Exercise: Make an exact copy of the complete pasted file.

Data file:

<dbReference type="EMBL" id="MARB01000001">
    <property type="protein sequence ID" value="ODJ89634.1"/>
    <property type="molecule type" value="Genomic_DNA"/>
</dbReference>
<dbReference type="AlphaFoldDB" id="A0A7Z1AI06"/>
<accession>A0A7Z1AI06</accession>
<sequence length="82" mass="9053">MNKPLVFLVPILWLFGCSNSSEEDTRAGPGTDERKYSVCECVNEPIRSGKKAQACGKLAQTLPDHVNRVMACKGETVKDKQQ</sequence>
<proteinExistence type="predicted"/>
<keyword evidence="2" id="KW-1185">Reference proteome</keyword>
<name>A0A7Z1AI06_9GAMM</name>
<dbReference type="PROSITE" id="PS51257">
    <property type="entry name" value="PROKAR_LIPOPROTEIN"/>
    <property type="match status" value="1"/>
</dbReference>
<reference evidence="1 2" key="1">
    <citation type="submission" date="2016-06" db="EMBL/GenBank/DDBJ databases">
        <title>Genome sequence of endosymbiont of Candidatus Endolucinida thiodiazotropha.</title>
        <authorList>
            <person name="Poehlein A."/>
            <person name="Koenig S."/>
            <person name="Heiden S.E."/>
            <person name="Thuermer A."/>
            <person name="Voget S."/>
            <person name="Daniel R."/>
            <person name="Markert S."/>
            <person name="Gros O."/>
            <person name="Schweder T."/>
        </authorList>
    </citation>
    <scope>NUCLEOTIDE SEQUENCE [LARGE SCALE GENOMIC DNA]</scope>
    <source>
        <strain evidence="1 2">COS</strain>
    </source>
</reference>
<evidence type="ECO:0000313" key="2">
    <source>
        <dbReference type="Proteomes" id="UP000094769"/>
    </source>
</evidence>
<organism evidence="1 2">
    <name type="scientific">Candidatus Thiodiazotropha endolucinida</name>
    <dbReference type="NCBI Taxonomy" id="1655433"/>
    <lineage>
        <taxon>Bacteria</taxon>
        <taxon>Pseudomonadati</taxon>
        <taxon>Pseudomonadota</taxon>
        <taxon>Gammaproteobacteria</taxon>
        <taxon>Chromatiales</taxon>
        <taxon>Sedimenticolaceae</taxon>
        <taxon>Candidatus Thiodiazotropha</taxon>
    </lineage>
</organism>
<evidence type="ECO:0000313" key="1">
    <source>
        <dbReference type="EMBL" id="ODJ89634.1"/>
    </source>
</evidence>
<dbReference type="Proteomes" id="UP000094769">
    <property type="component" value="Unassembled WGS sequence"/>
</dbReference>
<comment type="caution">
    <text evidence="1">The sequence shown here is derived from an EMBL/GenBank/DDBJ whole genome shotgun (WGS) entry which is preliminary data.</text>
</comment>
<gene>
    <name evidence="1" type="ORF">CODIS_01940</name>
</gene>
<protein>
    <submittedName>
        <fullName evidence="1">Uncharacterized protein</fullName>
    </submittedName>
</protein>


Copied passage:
<dbReference type="EMBL" id="MARB01000001">
    <property type="protein sequence ID" value="ODJ89634.1"/>
    <property type="molecule type" value="Genomic_DNA"/>
</dbReference>
<dbReference type="AlphaFoldDB" id="A0A7Z1AI06"/>
<accession>A0A7Z1AI06</accession>
<sequence length="82" mass="9053">MNKPLVFLVPILWLFGCSNSSEEDTRAGPGTDERKYSVCECVNEPIRSGKKAQACGKLAQTLPDHVNRVMACKGETVKDKQQ</sequence>
<proteinExistence type="predicted"/>
<keyword evidence="2" id="KW-1185">Reference proteome</keyword>
<name>A0A7Z1AI06_9GAMM</name>
<dbReference type="PROSITE" id="PS51257">
    <property type="entry name" value="PROKAR_LIPOPROTEIN"/>
    <property type="match status" value="1"/>
</dbReference>
<reference evidence="1 2" key="1">
    <citation type="submission" date="2016-06" db="EMBL/GenBank/DDBJ databases">
        <title>Genome sequence of endosymbiont of Candidatus Endolucinida thiodiazotropha.</title>
        <authorList>
            <person name="Poehlein A."/>
            <person name="Koenig S."/>
            <person name="Heiden S.E."/>
            <person name="Thuermer A."/>
            <person name="Voget S."/>
            <person name="Daniel R."/>
            <person name="Markert S."/>
            <person name="Gros O."/>
            <person name="Schweder T."/>
        </authorList>
    </citation>
    <scope>NUCLEOTIDE SEQUENCE [LARGE SCALE GENOMIC DNA]</scope>
    <source>
        <strain evidence="1 2">COS</strain>
    </source>
</reference>
<evidence type="ECO:0000313" key="2">
    <source>
        <dbReference type="Proteomes" id="UP000094769"/>
    </source>
</evidence>
<organism evidence="1 2">
    <name type="scientific">Candidatus Thiodiazotropha endolucinida</name>
    <dbReference type="NCBI Taxonomy" id="1655433"/>
    <lineage>
        <taxon>Bacteria</taxon>
        <taxon>Pseudomonadati</taxon>
        <taxon>Pseudomonadota</taxon>
        <taxon>Gammaproteobacteria</taxon>
        <taxon>Chromatiales</taxon>
        <taxon>Sedimenticolaceae</taxon>
        <taxon>Candidatus Thiodiazotropha</taxon>
    </lineage>
</organism>
<evidence type="ECO:0000313" key="1">
    <source>
        <dbReference type="EMBL" id="ODJ89634.1"/>
    </source>
</evidence>
<dbReference type="Proteomes" id="UP000094769">
    <property type="component" value="Unassembled WGS sequence"/>
</dbReference>
<comment type="caution">
    <text evidence="1">The sequence shown here is derived from an EMBL/GenBank/DDBJ whole genome shotgun (WGS) entry which is preliminary data.</text>
</comment>
<gene>
    <name evidence="1" type="ORF">CODIS_01940</name>
</gene>
<protein>
    <submittedName>
        <fullName evidence="1">Uncharacterized protein</fullName>
    </submittedName>
</protein>